Revisiting the Park: Down the hatch

Richard Carl Lehman

Life has changed for many since COVID. People have withdrawn and are cautious about germs or getting too close to any significant other. Businesses have come and gone, but some restaurants are making a comeback. It has not helped that we have had the longest, coldest winter in many years. 

The Red Onion and McGilvra's have stayed popular through it all, providing a comfortable haven for patrons. The Attic and the R.O. were two taverns that set a record for top 10 sales in Washington State and could do so again. Back then, these places and others were on the liquor board, health department and local police list of establishments to keep an eye on. Often there were signs stating the premises were closed 10 to 14 days due to violations.

The laws were very strict in those days. If you bought a brew at the bar you could not take it to the booth or anywhere else. Bar hours were from 9 a.m. to 10 p.m. Eventually they were open Monday through Friday from 9 to midnight and finally they were open until 2 a.m. except on Saturday when they closed at midnight. The only option was Chinatown where bars were allowed to be open by special permit.

During the World’s Fair in the early ’60s people dined in continental fashion, enjoying cocktails and eating late. Just short of midnight a server would say last call and proceed to remove unfinished beverages or a favorite wine. The tables were clear at the stroke of 12! A friend who was a server told diners in advance, but the information fell on deaf ears. This early closing caused a rift amongst the heavy hitters of nighttime enjoyment.

Those of us who bartended at various establishments had this very problem. One evening I had to break the news to a rather large individual that it was time to leave, but his group had just eaten a huge meal and still had some wine to drink. He and his friend cornered me and showed me the insides of their suit coats with two half-full bottles of wine in them. Sometimes you had to go with the flow, so I smiled and told them to enjoy a nice rest of their evening.

Speaking of acquiring items, a friend of mine was proud to show her shelf of wine glasses with logos of some of the finest restaurants (she worked at a bank). I would think we could now share a laugh to good times and raise a drink to it.

Places closed in the late evenings, and we servers met each other with the abandoned, half-filled bottles of wine and drank until almost sunrise. One night I was given a card by a friend that said “Party” with an address downtown. Yes, it was the downtown social set, but the invite was for both sides of the bar. It said to simply show the card at the door and receive two free drinks. Inside I saw a lot of friends from Madison Park as well as others I had served as a bartender.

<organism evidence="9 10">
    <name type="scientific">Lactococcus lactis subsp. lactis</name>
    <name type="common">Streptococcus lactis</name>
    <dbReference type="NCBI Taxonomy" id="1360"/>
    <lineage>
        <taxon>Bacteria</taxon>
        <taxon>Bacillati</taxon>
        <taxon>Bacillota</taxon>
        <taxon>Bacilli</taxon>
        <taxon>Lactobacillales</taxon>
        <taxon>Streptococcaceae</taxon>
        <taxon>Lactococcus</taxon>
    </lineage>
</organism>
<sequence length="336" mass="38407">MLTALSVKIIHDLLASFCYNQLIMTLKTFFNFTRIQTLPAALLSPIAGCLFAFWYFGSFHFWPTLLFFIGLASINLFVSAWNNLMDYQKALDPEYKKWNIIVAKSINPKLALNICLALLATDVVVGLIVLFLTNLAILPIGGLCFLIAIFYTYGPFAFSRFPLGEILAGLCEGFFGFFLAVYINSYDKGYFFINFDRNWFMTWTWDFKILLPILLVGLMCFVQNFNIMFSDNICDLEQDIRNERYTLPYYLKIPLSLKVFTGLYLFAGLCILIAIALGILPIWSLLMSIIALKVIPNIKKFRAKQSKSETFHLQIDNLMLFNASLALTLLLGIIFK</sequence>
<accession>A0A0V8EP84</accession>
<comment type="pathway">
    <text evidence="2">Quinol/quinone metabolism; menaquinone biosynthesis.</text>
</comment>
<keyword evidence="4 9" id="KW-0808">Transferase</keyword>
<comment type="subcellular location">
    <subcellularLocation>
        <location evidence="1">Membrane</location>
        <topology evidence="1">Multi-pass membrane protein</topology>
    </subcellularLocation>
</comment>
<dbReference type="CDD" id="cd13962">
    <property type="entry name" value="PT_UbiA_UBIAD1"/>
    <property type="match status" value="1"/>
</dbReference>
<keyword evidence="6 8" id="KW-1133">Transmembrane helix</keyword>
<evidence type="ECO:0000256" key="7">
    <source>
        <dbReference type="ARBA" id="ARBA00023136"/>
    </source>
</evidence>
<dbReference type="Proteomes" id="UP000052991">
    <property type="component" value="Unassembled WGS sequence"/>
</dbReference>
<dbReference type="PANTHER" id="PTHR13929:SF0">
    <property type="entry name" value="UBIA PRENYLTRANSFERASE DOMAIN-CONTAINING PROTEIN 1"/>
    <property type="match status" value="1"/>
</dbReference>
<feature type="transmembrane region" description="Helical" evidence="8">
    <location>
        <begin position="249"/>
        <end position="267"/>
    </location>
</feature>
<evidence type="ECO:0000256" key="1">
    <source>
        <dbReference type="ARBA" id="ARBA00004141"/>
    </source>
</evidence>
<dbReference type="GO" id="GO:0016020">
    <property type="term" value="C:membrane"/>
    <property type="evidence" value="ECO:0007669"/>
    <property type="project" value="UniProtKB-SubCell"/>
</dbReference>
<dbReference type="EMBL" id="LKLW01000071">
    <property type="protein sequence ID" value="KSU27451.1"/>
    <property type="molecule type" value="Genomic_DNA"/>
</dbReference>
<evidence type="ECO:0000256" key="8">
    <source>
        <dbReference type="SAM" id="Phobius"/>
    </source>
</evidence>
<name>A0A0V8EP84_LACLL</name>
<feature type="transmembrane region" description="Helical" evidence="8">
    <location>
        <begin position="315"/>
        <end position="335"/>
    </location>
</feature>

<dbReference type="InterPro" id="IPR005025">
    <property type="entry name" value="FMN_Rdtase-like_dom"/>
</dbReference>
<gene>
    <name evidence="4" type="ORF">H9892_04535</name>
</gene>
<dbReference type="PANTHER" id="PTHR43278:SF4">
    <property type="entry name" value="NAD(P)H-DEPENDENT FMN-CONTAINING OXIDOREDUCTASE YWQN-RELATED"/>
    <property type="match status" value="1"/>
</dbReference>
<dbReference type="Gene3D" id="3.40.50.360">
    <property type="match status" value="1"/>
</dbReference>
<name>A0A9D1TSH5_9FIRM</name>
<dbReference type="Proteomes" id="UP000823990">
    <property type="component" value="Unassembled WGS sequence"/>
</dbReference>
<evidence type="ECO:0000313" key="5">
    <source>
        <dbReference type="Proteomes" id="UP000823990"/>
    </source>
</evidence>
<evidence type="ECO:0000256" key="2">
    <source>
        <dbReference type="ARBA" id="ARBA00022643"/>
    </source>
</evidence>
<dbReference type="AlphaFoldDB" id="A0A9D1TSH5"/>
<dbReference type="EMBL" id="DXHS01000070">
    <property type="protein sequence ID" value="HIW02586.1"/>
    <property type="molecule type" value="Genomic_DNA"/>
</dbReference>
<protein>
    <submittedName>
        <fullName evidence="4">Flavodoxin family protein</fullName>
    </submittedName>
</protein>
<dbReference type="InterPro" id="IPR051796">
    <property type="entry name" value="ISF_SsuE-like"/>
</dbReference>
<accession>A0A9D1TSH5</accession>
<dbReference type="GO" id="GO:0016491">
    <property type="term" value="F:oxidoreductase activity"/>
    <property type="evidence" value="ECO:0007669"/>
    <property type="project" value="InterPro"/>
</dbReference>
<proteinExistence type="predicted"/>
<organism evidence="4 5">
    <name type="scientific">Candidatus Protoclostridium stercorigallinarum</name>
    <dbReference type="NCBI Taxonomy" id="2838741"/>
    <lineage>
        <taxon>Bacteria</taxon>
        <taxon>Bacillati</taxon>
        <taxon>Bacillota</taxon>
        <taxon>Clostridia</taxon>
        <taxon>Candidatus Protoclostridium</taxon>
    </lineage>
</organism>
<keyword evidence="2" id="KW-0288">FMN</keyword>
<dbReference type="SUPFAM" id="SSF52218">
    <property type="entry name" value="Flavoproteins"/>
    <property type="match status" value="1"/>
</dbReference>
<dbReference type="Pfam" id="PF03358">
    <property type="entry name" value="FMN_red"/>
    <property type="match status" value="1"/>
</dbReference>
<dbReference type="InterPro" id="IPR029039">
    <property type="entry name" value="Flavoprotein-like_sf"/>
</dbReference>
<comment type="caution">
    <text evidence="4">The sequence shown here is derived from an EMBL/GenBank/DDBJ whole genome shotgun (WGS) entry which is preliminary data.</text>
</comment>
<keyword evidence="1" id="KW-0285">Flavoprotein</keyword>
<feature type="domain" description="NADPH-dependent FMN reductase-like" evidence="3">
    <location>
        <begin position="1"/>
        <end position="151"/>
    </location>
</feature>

A function in Maple Valley way out of Madison Park one winter called to us to enjoy a country living experience. Live music, mass quantities of food, a big house with a pool and a very large hot tub next to it. There had been no mention of bringing a swimsuit. The champagne was flowing, and the mood was relaxed. The pool had a very thin layer of ice that was easily poked with a finger. For a challenge, I pronounced a Norwegian pool ceremony and wondered if anyone was interested. Under guise of a comfortable layer of champagne I dove in and surfaced on the other side. A friend asked if it was a shock and I answered, “No! It was great!” He, too, leapt in, breaking ice all the way, climbed back out on the other side and said, “You lied!”

When we dined at the continental hour, it always meant having coffee and cognac afterwards. One night after work, we met at a bar near the office where I worked nearby. Stories were exchanged of the past week, and we agreed we had been maxed out. I suggested we take advantage of an invite to a gathering to which I usually would have invited a gal. One young lady asked, “Is there gambling? Dancing? Rowdiness?” When I answered yes, she said, “Let’s go!”

We met the doorman, and he called to say that Lehman had arrived with friends. “Hell, yes!” was the answer. The young lady wanted to go near the rope that cordoned off the area where the high rollers were. The bouncer told her sorry, but no. One of the high rollers said, “Let her in. Buy her drink. She might change my luck!” 

The rest of us joined the other tables, and it was nothing but fun when the young lady returned smiling. “Did you change his luck?” we asked. “Yes, he changed mine too: two vodka tonics and two twenties! I even got his card and an invite on his boat!”

Country music was the “in thing,” and Madison Parkers found many Western bands who played in popular taverns. Friends came from eastern Washington to check out our scene. They asked if the various venues were safe. I didn’t want to dampen the evening so said nothing as these bars were known to get rowdy. The Silver Dollar was where we ended up with pizza and beer. Our very busy server set pitchers down quickly because just a few tables away was the beginning of a good old tavern bar fight. I guess the one guy was saving his fist from harm as he swung a pitcher striking his opponent across his head. The clunk sound was unnerving.

The bouncers brought the melee to an end as soon as it started. One of the guys in our group asked our server if we could get another pitcher as he pointed to the drops of blood on the white head of his beer. She was mad and swore but did bring us another pitcher. It might have been the same pitcher with a slight change in appearance … hmmm. 

We were bulletproof in those days.